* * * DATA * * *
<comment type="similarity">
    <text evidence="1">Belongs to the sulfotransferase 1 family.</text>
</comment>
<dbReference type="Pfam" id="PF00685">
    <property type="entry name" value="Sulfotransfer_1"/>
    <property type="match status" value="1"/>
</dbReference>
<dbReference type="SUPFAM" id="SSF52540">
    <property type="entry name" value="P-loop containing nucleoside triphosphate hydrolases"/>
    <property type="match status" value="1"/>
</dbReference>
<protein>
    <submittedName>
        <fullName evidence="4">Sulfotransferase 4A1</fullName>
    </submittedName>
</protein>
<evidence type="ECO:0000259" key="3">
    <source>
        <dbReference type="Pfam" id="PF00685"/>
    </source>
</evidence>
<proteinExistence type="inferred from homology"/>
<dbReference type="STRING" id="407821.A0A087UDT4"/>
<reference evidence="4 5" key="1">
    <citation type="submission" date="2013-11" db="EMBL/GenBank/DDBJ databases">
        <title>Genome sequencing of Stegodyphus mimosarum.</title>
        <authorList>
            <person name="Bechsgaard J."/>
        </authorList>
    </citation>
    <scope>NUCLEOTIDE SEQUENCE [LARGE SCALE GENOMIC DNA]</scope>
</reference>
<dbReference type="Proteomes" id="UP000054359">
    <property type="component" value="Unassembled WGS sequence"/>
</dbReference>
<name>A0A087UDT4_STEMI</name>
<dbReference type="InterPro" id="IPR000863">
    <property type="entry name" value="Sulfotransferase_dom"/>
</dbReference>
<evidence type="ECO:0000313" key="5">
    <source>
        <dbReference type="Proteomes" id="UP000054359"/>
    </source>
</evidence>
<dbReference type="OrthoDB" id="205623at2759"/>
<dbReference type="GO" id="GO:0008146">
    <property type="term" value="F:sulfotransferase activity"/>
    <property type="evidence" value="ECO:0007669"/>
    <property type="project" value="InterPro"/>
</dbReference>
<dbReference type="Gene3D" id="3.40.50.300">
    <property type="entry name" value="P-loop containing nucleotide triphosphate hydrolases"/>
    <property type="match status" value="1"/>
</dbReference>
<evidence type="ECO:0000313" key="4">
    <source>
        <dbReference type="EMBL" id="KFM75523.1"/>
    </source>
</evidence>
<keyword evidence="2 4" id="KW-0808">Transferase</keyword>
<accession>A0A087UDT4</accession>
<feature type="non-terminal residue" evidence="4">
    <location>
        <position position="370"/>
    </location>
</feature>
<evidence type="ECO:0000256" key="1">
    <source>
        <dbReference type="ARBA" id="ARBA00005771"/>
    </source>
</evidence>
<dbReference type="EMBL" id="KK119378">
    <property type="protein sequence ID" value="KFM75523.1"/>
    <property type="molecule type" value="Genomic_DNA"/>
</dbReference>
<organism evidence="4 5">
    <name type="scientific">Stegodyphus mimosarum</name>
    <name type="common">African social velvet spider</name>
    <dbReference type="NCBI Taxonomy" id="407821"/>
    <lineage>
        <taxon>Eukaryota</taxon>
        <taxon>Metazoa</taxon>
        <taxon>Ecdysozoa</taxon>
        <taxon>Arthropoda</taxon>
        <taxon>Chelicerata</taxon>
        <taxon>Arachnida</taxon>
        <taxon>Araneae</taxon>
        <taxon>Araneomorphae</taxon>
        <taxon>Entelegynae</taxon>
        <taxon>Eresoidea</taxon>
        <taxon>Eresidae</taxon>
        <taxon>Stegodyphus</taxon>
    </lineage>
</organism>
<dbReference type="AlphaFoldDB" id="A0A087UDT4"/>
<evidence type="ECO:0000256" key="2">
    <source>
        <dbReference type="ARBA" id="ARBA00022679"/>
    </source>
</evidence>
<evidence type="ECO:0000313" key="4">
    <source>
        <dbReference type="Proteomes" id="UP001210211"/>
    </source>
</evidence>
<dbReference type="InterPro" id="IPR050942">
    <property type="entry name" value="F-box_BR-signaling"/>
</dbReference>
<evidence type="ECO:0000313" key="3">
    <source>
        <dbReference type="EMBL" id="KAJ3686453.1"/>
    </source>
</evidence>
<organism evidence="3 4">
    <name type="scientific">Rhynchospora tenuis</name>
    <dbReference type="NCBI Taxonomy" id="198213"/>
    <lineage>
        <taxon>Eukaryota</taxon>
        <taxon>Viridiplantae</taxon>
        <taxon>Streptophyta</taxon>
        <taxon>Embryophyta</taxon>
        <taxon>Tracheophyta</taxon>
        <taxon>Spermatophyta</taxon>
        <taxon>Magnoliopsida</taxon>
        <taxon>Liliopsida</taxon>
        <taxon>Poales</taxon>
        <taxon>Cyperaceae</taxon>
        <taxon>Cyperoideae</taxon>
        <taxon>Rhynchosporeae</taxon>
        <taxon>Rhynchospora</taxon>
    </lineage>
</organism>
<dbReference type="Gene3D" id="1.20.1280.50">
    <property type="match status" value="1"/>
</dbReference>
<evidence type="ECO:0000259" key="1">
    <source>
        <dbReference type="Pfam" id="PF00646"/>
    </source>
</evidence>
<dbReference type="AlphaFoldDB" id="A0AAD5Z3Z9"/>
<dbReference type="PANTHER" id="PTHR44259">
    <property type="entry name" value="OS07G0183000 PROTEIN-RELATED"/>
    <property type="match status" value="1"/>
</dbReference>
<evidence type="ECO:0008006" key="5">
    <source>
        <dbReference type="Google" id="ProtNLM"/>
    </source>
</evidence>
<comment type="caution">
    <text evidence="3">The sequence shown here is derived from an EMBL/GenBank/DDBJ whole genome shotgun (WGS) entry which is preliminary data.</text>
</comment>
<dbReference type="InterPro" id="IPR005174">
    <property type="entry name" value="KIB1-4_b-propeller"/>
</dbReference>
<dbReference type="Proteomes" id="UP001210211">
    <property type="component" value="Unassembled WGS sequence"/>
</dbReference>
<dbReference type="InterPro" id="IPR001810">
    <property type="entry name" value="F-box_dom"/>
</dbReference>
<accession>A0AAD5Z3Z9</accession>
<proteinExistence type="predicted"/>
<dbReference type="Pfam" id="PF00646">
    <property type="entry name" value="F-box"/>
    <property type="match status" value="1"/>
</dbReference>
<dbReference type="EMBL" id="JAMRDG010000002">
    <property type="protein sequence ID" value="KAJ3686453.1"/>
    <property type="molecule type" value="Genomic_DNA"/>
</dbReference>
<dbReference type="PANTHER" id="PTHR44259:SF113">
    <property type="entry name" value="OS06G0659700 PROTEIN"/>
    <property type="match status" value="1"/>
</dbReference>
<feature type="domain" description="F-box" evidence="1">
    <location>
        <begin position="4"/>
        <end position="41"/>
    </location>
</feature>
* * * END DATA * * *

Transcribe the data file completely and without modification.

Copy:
<comment type="similarity">
    <text evidence="1">Belongs to the sulfotransferase 1 family.</text>
</comment>
<dbReference type="Pfam" id="PF00685">
    <property type="entry name" value="Sulfotransfer_1"/>
    <property type="match status" value="1"/>
</dbReference>
<dbReference type="SUPFAM" id="SSF52540">
    <property type="entry name" value="P-loop containing nucleoside triphosphate hydrolases"/>
    <property type="match status" value="1"/>
</dbReference>
<protein>
    <submittedName>
        <fullName evidence="4">Sulfotransferase 4A1</fullName>
    </submittedName>
</protein>
<evidence type="ECO:0000259" key="3">
    <source>
        <dbReference type="Pfam" id="PF00685"/>
    </source>
</evidence>
<proteinExistence type="inferred from homology"/>
<dbReference type="STRING" id="407821.A0A087UDT4"/>
<reference evidence="4 5" key="1">
    <citation type="submission" date="2013-11" db="EMBL/GenBank/DDBJ databases">
        <title>Genome sequencing of Stegodyphus mimosarum.</title>
        <authorList>
            <person name="Bechsgaard J."/>
        </authorList>
    </citation>
    <scope>NUCLEOTIDE SEQUENCE [LARGE SCALE GENOMIC DNA]</scope>
</reference>
<dbReference type="Proteomes" id="UP000054359">
    <property type="component" value="Unassembled WGS sequence"/>
</dbReference>
<name>A0A087UDT4_STEMI</name>
<dbReference type="InterPro" id="IPR000863">
    <property type="entry name" value="Sulfotransferase_dom"/>
</dbReference>
<evidence type="ECO:0000313" key="5">
    <source>
        <dbReference type="Proteomes" id="UP000054359"/>
    </source>
</evidence>
<dbReference type="OrthoDB" id="205623at2759"/>
<dbReference type="GO" id="GO:0008146">
    <property type="term" value="F:sulfotransferase activity"/>
    <property type="evidence" value="ECO:0007669"/>
    <property type="project" value="InterPro"/>
</dbReference>
<dbReference type="Gene3D" id="3.40.50.300">
    <property type="entry name" value="P-loop containing nucleotide triphosphate hydrolases"/>
    <property type="match status" value="1"/>
</dbReference>
<evidence type="ECO:0000313" key="4">
    <source>
        <dbReference type="EMBL" id="KFM75523.1"/>
    </source>
</evidence>
<keyword evidence="2 4" id="KW-0808">Transferase</keyword>
<accession>A0A087UDT4</accession>
<feature type="non-terminal residue" evidence="4">
    <location>
        <position position="370"/>
    </location>
</feature>
<evidence type="ECO:0000256" key="1">
    <source>
        <dbReference type="ARBA" id="ARBA00005771"/>
    </source>
</evidence>
<dbReference type="EMBL" id="KK119378">
    <property type="protein sequence ID" value="KFM75523.1"/>
    <property type="molecule type" value="Genomic_DNA"/>
</dbReference>
<organism evidence="4 5">
    <name type="scientific">Stegodyphus mimosarum</name>
    <name type="common">African social velvet spider</name>
    <dbReference type="NCBI Taxonomy" id="407821"/>
    <lineage>
        <taxon>Eukaryota</taxon>
        <taxon>Metazoa</taxon>
        <taxon>Ecdysozoa</taxon>
        <taxon>Arthropoda</taxon>
        <taxon>Chelicerata</taxon>
        <taxon>Arachnida</taxon>
        <taxon>Araneae</taxon>
        <taxon>Araneomorphae</taxon>
        <taxon>Entelegynae</taxon>
        <taxon>Eresoidea</taxon>
        <taxon>Eresidae</taxon>
        <taxon>Stegodyphus</taxon>
    </lineage>
</organism>
<dbReference type="AlphaFoldDB" id="A0A087UDT4"/>
<evidence type="ECO:0000256" key="2">
    <source>
        <dbReference type="ARBA" id="ARBA00022679"/>
    </source>
</evidence>
<evidence type="ECO:0000313" key="4">
    <source>
        <dbReference type="Proteomes" id="UP001210211"/>
    </source>
</evidence>
<dbReference type="InterPro" id="IPR050942">
    <property type="entry name" value="F-box_BR-signaling"/>
</dbReference>
<evidence type="ECO:0000313" key="3">
    <source>
        <dbReference type="EMBL" id="KAJ3686453.1"/>
    </source>
</evidence>
<organism evidence="3 4">
    <name type="scientific">Rhynchospora tenuis</name>
    <dbReference type="NCBI Taxonomy" id="198213"/>
    <lineage>
        <taxon>Eukaryota</taxon>
        <taxon>Viridiplantae</taxon>
        <taxon>Streptophyta</taxon>
        <taxon>Embryophyta</taxon>
        <taxon>Tracheophyta</taxon>
        <taxon>Spermatophyta</taxon>
        <taxon>Magnoliopsida</taxon>
        <taxon>Liliopsida</taxon>
        <taxon>Poales</taxon>
        <taxon>Cyperaceae</taxon>
        <taxon>Cyperoideae</taxon>
        <taxon>Rhynchosporeae</taxon>
        <taxon>Rhynchospora</taxon>
    </lineage>
</organism>
<dbReference type="Gene3D" id="1.20.1280.50">
    <property type="match status" value="1"/>
</dbReference>
<evidence type="ECO:0000259" key="1">
    <source>
        <dbReference type="Pfam" id="PF00646"/>
    </source>
</evidence>
<dbReference type="AlphaFoldDB" id="A0AAD5Z3Z9"/>
<dbReference type="PANTHER" id="PTHR44259">
    <property type="entry name" value="OS07G0183000 PROTEIN-RELATED"/>
    <property type="match status" value="1"/>
</dbReference>
<evidence type="ECO:0008006" key="5">
    <source>
        <dbReference type="Google" id="ProtNLM"/>
    </source>
</evidence>
<comment type="caution">
    <text evidence="3">The sequence shown here is derived from an EMBL/GenBank/DDBJ whole genome shotgun (WGS) entry which is preliminary data.</text>
</comment>
<dbReference type="InterPro" id="IPR005174">
    <property type="entry name" value="KIB1-4_b-propeller"/>
</dbReference>
<dbReference type="Proteomes" id="UP001210211">
    <property type="component" value="Unassembled WGS sequence"/>
</dbReference>
<dbReference type="InterPro" id="IPR001810">
    <property type="entry name" value="F-box_dom"/>
</dbReference>
<accession>A0AAD5Z3Z9</accession>
<proteinExistence type="predicted"/>
<dbReference type="Pfam" id="PF00646">
    <property type="entry name" value="F-box"/>
    <property type="match status" value="1"/>
</dbReference>
<dbReference type="EMBL" id="JAMRDG010000002">
    <property type="protein sequence ID" value="KAJ3686453.1"/>
    <property type="molecule type" value="Genomic_DNA"/>
</dbReference>
<dbReference type="PANTHER" id="PTHR44259:SF113">
    <property type="entry name" value="OS06G0659700 PROTEIN"/>
    <property type="match status" value="1"/>
</dbReference>
<feature type="domain" description="F-box" evidence="1">
    <location>
        <begin position="4"/>
        <end position="41"/>
    </location>
</feature>